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The Aurora Violin Manuscripts
A manuscript of tunes hand written by musicians from Oregon's Aurora Colony who played for dancing in the Willamette Valley, Oregon, in Pioneer times. Suitable for historians of mid to late 19th century popular dancing in America and musicians in general who are interested in music from this period in American history.
166 Tunes in Standard Music Notation, with suggested chords. History of the manuscripts, the Aurora Colony, and the musicians that played dances from it, annotations about the tunes, etc.
Edited and typeset in SCORE from the original hand written manuscripts by Vivian Williams.
194 pages, 8.25 X 10.75 inches, soft cover, perfect bound
The Story of the Manuscripts
Oregon's Aurora Colony, founded in 1856, was perhaps the most musical town in the pioneer Pacific Northwest. It was a Christian communal society settled primarily by Germans, for whom music was an important part of life. The Aurora brass band won many band contests of the period, and is well known to music historians. Not so well known are Aurora's violin based quadrille bands. Vivian Williams found six violin manuscripts from these dance bands in the archives of the University of Oregon and the Aurora Historical Society, dating from 1863 to 1892. These stunning manuscripts reflect the advanced musical training of the quadrille violinists, and the wide range of the dances done in the Colony. This book contains tunes selected from these manuscripts, ranging in difficulty from simple to challenging. The dances that were done to the tunes include quadrilles, waltzes, mazurkas, polkas, schottisches, varsouvienes, marches, polonaises, galops, and others. The tunes are set in standard musical notation, with suggested chords. Some of them have 2nd violin parts in addition to the melodies. Many of them have not been performed for over 100 years. This really is the "lost dance music" of the Victorian era in the pioneer West.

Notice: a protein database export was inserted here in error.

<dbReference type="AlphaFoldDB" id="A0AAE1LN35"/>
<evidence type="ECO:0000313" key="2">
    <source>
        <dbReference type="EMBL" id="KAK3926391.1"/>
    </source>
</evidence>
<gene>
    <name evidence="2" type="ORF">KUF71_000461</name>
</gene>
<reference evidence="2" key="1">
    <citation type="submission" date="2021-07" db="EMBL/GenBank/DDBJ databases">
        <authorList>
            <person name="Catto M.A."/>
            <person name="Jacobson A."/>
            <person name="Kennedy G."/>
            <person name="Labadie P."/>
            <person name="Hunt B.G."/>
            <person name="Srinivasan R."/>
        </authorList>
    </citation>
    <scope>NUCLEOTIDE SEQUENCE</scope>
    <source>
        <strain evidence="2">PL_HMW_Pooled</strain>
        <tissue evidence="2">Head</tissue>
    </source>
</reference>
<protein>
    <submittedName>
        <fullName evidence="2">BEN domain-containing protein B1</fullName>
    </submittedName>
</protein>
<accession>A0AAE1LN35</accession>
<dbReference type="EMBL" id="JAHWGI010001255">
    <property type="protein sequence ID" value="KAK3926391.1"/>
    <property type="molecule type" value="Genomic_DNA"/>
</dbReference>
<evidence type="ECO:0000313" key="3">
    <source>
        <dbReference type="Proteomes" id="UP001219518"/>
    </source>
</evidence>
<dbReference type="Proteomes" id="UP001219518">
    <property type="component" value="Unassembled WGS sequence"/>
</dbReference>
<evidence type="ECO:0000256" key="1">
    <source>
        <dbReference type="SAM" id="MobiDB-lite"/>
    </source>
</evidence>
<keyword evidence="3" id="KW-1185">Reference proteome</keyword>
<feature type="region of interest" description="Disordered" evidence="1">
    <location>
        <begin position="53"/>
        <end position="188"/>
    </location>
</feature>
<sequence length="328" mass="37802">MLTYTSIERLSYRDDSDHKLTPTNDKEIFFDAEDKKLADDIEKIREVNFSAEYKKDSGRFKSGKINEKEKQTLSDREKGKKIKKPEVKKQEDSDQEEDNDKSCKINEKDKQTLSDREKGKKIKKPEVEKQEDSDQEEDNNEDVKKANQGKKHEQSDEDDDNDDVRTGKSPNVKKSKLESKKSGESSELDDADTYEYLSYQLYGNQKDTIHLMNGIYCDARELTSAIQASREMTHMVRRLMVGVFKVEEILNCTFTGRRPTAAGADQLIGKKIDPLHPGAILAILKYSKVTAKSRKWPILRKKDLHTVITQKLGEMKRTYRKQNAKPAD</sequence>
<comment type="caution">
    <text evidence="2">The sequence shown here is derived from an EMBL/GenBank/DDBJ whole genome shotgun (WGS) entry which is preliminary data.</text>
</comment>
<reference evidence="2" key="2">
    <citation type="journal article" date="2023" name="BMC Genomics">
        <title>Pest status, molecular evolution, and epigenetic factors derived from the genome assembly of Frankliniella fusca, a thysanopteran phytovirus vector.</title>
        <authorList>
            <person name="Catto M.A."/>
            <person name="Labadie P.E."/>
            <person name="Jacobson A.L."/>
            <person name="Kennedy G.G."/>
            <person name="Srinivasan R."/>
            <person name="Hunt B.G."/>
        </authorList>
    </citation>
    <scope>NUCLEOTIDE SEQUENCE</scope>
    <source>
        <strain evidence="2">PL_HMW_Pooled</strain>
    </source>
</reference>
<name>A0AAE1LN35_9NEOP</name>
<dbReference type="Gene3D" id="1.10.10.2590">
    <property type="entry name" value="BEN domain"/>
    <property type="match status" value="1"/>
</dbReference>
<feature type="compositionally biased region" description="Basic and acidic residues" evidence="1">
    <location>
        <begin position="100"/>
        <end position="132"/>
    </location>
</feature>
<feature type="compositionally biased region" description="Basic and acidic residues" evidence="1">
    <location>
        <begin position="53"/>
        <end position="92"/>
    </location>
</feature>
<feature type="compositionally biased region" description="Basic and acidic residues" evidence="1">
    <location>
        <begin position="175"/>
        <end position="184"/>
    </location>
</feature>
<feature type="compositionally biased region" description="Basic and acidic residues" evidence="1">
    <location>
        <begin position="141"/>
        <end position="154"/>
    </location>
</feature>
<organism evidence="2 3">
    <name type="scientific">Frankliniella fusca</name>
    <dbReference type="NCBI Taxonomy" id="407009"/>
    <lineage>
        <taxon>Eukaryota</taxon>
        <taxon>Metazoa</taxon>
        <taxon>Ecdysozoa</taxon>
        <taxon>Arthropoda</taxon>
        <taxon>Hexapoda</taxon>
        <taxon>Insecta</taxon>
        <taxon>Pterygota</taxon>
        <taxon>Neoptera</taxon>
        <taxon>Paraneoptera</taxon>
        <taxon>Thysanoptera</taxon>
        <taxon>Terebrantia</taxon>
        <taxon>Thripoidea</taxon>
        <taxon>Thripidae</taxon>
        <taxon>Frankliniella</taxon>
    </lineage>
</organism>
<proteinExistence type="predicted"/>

The music from the manuscript has been set in the SCORE music engraving computer program. The original order has not been retained. Obvious errors were corrected, while some idiosyncratic notations were left as in the original. This is sometimes a judgment call: one persons error can be another persons alternate setting!
There is nothing authentic about the chords in this book; no chords were written in the manuscript. They are merely suggestions, added by Vivian and Phil Williams, according to their own preferences, in order to make the tunes more immediately accessible to casual players. Musicians should feel free to alter them according to their own taste and skill level. Some of the mystery tunes may have been original compositions of the contributors. It has not been practical to make an exhaustive search for the probable source of every single tune: there is room for much more research on this subject.
Following is a listing of the tunes in the book, preserving the names and spellings
as they appear in the manuscript. The tune names in brackets [ ] were not in
the original manuscript, but were discovered by research by the editor. The
book includes research notes with the original names of the tunes and their
source, where known. Some of the tunes appear in tune books of the 1850s through
the 1870s, some were identified from collections of sheet music of the period
and personal knowledge of the editor. Most are relatively unknown to contemporary
fiddlers and dance musicians. The tunes run the gamut from relative simple to
ones requiring a fairly high degree of technical mastery of the instrument.
St. Louis Serenading Waltz
Schottische: I Had $15
Pages from the original manuscripts and the book setting in PDF format. Click on the page image to view it full size.
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